Nice Way to End the Year

There was a brief, but brilliant sun break here in Tacoma today, and I decided that I would end the Old Year doing what I love best, walking around taking pictures of birds in the sunshine.

Of course, I knew that since it was Christmas break and this was the first real sunshine we’ve had that there was going to be alot of people out and a lot less birds than usual. So, I was almost prepared for it when I went to nearby Titlow park and encountered two boys running a screaming racing car through the park trails.

Needless to say, ducks were even shyer than usual, and I didn’t see anything that I haven’t seen many times before. Still, I found it impossible to be disappointed by what I did see, including several pairs of Widgeons:

Pair of Widgeons

and several Hooded Mergansers. And the female Hooded Merganser still strikes me as a most elegant lady:

female Hooded Merganser

If You Can Dream It

Though I’m discovering why The Book of Lieh-tzu is generally not regarded as highly as the Taoteching or the Book of Chuang Tzu, it’s hard not appreciate he richness of the Taoist tradition.

When Graham points out that:

Unlike the Indian philosophies, neither of the great Chinese philosophies, Confucianism and Taoism, can be called pessimistic; both assume, not that life is misery, but that joy and misery alternate like day and night, each having its proper place in the world order. If ‘Life is a dream’ implies that no achievement is lasting, it also implies that life can be charged with the wonder of dreams, that we drift spontaneously through events which follow a logic different from that of everyday intelligence, that fears and regrets are as unreal as hopes and desires.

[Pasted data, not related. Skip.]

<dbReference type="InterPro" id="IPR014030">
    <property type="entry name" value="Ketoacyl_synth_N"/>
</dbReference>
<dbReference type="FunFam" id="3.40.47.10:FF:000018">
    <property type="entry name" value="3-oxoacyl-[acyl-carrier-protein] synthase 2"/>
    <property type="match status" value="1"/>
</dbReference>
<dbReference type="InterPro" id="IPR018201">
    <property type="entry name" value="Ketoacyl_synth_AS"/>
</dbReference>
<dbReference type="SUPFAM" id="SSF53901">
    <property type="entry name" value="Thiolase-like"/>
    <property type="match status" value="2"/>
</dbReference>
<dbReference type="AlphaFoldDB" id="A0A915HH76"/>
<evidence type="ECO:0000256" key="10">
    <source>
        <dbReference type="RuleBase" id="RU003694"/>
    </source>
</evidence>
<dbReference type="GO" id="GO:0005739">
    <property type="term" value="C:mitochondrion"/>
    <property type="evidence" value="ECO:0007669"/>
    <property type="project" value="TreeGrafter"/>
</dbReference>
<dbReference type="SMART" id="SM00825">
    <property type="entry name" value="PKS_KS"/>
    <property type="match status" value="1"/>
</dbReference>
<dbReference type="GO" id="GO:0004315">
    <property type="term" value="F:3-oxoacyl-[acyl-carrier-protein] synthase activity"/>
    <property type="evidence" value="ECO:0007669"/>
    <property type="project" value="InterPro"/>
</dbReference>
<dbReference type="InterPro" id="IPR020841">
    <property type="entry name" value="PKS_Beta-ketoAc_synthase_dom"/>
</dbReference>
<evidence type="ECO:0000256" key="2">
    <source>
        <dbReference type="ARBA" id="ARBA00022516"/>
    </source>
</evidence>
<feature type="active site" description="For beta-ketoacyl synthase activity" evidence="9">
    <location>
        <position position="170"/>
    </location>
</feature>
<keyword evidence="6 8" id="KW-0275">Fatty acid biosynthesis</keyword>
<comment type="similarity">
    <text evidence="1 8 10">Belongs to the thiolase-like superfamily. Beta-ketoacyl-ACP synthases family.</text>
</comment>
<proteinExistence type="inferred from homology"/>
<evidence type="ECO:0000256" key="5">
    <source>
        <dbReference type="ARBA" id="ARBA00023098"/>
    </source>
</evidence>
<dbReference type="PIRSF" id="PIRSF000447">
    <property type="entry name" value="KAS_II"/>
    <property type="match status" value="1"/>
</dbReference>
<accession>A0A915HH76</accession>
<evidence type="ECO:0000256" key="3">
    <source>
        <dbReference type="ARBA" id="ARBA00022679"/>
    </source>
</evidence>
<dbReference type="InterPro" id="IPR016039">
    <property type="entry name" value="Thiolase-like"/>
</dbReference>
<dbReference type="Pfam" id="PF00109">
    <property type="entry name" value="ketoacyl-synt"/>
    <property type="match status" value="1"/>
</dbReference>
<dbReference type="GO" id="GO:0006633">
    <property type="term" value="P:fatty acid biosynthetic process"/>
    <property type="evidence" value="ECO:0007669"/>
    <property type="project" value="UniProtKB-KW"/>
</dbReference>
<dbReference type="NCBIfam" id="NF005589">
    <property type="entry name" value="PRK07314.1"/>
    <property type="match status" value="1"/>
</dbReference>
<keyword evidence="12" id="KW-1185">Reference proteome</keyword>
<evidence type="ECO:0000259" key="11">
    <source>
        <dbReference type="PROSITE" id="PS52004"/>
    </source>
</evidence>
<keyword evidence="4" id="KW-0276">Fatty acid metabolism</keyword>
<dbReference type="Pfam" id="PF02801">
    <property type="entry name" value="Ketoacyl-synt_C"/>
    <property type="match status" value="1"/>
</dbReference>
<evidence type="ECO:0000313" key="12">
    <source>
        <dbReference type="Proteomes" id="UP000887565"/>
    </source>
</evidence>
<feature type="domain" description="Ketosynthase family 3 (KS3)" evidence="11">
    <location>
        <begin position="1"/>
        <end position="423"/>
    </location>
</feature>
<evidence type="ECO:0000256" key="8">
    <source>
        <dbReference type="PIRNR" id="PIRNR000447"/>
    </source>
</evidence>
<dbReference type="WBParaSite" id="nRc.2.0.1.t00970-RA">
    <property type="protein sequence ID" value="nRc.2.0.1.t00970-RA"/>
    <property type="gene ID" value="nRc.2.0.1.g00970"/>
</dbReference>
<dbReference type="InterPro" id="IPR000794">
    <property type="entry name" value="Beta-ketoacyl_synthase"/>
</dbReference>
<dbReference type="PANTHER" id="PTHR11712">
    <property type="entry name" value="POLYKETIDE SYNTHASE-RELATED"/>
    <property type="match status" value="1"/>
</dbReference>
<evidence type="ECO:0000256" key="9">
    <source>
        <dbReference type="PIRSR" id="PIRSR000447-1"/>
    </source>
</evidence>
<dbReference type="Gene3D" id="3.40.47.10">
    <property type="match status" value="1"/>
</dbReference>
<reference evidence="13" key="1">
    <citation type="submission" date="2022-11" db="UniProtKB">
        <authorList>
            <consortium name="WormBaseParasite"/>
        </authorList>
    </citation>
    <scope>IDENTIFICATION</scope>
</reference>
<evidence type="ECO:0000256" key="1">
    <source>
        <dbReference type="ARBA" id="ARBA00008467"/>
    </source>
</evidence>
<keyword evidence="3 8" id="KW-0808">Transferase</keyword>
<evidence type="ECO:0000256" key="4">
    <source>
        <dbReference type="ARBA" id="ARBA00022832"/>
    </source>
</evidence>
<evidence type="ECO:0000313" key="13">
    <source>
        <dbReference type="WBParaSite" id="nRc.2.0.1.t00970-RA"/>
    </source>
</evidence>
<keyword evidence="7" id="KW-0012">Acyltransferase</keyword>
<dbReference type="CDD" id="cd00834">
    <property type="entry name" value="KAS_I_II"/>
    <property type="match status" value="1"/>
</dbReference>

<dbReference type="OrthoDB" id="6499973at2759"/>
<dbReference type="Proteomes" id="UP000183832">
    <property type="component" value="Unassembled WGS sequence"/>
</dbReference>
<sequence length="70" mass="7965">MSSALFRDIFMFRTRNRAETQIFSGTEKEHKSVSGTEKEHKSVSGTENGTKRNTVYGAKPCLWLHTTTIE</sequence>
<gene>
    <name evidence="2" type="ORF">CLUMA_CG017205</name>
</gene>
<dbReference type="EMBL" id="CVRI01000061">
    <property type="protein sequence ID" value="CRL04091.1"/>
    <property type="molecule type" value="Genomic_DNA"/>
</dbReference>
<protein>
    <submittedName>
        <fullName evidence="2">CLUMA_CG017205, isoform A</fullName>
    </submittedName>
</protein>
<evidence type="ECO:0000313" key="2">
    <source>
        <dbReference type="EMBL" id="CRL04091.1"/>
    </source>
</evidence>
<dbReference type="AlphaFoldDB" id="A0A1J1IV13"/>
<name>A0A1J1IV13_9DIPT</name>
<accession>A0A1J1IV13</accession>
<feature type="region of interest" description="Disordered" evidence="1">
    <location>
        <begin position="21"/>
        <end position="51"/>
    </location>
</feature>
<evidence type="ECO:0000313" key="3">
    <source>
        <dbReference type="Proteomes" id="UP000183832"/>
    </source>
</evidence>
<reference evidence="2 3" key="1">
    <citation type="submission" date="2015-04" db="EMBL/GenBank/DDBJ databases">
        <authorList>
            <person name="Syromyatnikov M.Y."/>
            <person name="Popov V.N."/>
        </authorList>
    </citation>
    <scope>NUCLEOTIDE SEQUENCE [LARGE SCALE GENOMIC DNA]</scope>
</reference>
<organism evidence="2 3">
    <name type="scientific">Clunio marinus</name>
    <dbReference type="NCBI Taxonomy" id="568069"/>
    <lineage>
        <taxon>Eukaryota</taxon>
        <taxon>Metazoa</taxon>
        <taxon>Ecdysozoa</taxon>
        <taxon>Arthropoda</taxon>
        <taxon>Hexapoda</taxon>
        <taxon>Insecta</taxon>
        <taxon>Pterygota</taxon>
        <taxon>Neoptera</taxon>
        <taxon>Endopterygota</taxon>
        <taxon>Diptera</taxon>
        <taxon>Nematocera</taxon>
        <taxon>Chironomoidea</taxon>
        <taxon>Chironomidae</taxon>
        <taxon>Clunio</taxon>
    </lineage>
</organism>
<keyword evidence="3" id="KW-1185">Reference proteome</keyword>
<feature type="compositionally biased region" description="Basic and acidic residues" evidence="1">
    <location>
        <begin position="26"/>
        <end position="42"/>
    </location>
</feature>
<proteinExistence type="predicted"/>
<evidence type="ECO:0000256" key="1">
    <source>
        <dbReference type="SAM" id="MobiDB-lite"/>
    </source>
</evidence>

I realize why I’m more drawn to Taoism than to most of the other Eastern traditions I’ve studied.

In a chapter devoted to “dreams,” I found this dream particularly appealing:

Mr Yin of Chou ran a huge estate. The underlings who hurried to serve him never rested from dawn to dusk. There was an old servant with no more strength in his muscles, whom he drove all the harder. By day the servant went to work groaning, at night he slept soundly dulled by fatigue. Losing consciousness, every evening he dreamed that he was lord of the state, enthroned above the people, with all affairs of state under his control. He gave himself up to whatever pleased him, excursions and banquets, palaces and spectacles; his joy was incomparable. Waking, he was a servant again.

When someone condoled with him for having to work so hard, the servant said:

“Man’s term of life is a hundred years, divided between day and night. By day I am a bondman, and my life is bitter indeed; but at night I become a prince, and my joy is incomparable. Why should I complain?”

Mr Yin’s mind was vexed by worldly affairs, his thoughts occupied with the family inheritance, which exhausted him body and mind; and at night he too fell fast asleep dulled by fatigue. And every evening lit’ dreamed that he was harried by every conceivable task, scolded and beaten for every imaginable fault. He muttered and groaned in his sleep, and, there was no relief until dawn. Distressed by this, Mr Yin consulted a friend, who told him:

“With rank high enough to distinguish you, and more property than you need, you are too far above other men. Dreaming at night that you are a slave, reverting from ease to toil, is fortune righting itself. Can you reasonably expect to have it both ways, dreaming as well as awake?”

After hearing his friend’s advice, Mr Yin eased his demands on the servants and reduced the responsibilities which worried him. His ailment took a turn for the better.

Of course, it may be that I’m just suffering from an overload of Scrooge-derived movies that flood the Christmas Season and have molded my perception of the world, but I’d like to believe that a man’s conscience does affect his dreams, allowing him the chance to discover a better way.

Casino Nation Video

I found this video just before Christmas and was tempted to post it but am far too sentimental about Christmas to ruin the day for anyone who might have dropped into my site.